Using a Crop Modeling Framework for Precision Cost-Benefit Analysis of Variable Seeding and Nitrogen Application Rates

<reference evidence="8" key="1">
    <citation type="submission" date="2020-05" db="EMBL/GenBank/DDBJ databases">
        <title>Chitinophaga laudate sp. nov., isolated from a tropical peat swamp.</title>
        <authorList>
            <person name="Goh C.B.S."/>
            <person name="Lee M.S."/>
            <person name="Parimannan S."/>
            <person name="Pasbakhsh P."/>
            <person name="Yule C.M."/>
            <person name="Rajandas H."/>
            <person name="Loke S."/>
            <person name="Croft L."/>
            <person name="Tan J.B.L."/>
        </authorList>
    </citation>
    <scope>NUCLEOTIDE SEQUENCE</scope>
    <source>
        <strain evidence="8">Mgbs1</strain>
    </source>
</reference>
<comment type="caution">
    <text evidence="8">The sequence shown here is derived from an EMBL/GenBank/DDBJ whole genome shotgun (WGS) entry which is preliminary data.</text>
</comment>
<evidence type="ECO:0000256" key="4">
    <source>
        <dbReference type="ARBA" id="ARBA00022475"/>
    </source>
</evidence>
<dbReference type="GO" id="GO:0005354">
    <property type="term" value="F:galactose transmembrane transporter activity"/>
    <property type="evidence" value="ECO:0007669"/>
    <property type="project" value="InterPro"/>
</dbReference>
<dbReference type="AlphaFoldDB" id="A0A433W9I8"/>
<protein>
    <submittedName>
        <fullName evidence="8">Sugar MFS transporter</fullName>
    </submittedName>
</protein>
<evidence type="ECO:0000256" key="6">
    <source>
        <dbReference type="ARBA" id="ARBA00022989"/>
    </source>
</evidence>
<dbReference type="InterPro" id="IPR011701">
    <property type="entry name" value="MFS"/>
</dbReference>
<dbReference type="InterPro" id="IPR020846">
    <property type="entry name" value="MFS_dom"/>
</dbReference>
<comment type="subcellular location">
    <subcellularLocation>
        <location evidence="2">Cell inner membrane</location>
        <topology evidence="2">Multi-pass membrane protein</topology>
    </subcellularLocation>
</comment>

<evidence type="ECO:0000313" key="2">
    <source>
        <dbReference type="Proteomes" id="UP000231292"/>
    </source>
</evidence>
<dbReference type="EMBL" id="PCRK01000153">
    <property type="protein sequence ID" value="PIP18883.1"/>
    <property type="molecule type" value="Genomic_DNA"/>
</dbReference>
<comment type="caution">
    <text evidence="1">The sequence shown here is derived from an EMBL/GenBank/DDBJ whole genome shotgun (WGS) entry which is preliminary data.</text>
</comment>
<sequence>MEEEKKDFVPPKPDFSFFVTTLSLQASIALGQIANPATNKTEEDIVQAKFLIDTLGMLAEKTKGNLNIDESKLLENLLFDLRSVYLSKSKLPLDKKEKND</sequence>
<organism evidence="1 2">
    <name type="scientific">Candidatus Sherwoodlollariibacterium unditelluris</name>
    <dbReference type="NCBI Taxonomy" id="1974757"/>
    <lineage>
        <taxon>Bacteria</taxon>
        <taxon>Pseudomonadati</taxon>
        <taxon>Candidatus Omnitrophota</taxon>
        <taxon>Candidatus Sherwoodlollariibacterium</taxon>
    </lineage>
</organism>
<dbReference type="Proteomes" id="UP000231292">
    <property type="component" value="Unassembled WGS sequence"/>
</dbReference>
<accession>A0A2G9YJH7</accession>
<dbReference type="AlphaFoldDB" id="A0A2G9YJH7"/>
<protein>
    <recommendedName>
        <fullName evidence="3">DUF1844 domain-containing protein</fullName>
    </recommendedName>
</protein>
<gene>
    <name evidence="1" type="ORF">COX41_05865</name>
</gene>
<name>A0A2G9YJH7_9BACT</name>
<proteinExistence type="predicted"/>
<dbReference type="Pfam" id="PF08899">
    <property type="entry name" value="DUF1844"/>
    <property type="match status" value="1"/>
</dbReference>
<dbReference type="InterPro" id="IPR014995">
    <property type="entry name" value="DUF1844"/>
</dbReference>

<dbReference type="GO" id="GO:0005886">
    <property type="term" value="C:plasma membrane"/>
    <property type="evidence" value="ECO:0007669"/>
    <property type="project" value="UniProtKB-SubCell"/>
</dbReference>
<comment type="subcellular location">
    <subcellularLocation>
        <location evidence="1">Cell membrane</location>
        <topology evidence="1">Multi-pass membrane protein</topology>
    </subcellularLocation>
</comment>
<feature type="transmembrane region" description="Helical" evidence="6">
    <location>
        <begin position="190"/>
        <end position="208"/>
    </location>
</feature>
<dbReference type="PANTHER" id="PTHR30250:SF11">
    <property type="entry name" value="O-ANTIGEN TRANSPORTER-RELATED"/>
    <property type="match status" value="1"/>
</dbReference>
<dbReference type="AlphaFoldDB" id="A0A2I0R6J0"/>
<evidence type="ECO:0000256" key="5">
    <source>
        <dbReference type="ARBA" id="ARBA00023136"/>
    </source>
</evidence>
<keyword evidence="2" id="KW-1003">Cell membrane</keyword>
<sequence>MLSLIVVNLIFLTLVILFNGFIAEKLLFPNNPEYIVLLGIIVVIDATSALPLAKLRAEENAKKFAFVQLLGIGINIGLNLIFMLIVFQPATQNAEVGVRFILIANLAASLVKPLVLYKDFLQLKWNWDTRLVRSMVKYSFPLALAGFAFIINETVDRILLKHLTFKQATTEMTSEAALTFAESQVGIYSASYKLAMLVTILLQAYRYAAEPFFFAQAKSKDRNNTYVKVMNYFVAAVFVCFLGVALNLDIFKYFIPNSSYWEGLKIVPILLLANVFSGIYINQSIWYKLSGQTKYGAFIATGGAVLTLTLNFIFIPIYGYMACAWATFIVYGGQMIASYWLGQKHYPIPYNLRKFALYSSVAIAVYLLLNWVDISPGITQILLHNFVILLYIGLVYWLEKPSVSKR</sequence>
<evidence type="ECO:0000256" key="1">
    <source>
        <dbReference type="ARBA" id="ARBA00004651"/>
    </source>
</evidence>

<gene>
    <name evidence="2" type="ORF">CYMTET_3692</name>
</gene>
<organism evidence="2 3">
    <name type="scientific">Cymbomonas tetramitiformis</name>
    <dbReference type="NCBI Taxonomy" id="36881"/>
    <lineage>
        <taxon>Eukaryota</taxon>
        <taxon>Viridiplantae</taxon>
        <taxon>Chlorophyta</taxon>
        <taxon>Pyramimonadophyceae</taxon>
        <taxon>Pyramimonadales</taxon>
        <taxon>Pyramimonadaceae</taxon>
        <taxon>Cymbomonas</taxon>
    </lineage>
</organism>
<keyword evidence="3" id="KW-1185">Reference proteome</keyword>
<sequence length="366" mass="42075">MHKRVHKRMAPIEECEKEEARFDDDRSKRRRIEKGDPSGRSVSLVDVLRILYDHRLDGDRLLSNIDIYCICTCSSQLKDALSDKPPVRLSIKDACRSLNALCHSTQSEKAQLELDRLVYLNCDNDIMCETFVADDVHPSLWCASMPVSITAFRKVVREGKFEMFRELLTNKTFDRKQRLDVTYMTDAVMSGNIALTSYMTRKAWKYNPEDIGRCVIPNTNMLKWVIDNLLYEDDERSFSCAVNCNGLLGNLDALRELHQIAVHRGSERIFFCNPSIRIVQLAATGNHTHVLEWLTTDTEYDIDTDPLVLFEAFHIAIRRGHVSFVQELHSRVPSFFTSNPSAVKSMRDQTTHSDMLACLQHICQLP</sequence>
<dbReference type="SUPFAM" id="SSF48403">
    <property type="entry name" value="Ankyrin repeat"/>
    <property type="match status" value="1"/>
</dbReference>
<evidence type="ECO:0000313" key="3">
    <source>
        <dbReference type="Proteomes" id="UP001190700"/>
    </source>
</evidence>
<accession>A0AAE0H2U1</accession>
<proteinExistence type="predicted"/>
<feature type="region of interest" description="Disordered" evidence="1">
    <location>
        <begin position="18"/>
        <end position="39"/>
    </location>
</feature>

A key goal of precision agriculture is to achieve the maximum crop yield while minimizing inputs and loses from cropping systems. The challenge for precision agriculture is that these factors interact with one another on a subfield scale. Seeding density and nitrogen (N) fertilizer application rates are two of the most important inputs influencing agronomic, economic and environmental outcomes in cropping systems including yield, return on investment (ROI), and nitrate (NO3−) leaching. Here a cropping system model framework is used to predict site-specific subfield optimum seeding density and (N) fertilizer application rates based on publicly available data sources. The framework is used estimate differences in yield, ROI, NO3− leaching, and N2O emissions corresponding with economic optimum (maximum ROI) and agronomic optimum (maximum yield) inputs. The framework couples the process-based APSIM cropping system model with the SSURGO soils database, Daymet weather data service, land grant university estimates of crop production costs and commodity price estimates, and the R statistics software. Framework performance was evaluated using multiple years of precision yield monitor data obtained from a conventionally managed continuous maize (Zea mays L.) cropping system field located in north central Iowa on which varying N-fertilizer rates were applied. Subfield model estimates of crop yield were sensitive to initial conditions related to historical management of the field and had an r2 = 0.65 and a root mean square error of 1645.0 kg ha−1. A site-specific application of the framework comparing economic optimum seeding density and N-fertilizer rates with agronomic optimum values estimated an average ROI benefit of 7.2% as well as an average NO3− leaching and N2O emissions reductions of 2.5 and 7.6 kg ha−1, respectively. However, in a minority of cases NO3− leaching was greater at the economic optimum, indicating that managing to maximize ROI rather than yield may not always reduce environmental impacts. Our results suggest that managing cropping systems for the economic optimum is plausible using publicly available data with our framework and will likely lead to improved environmental outcomes.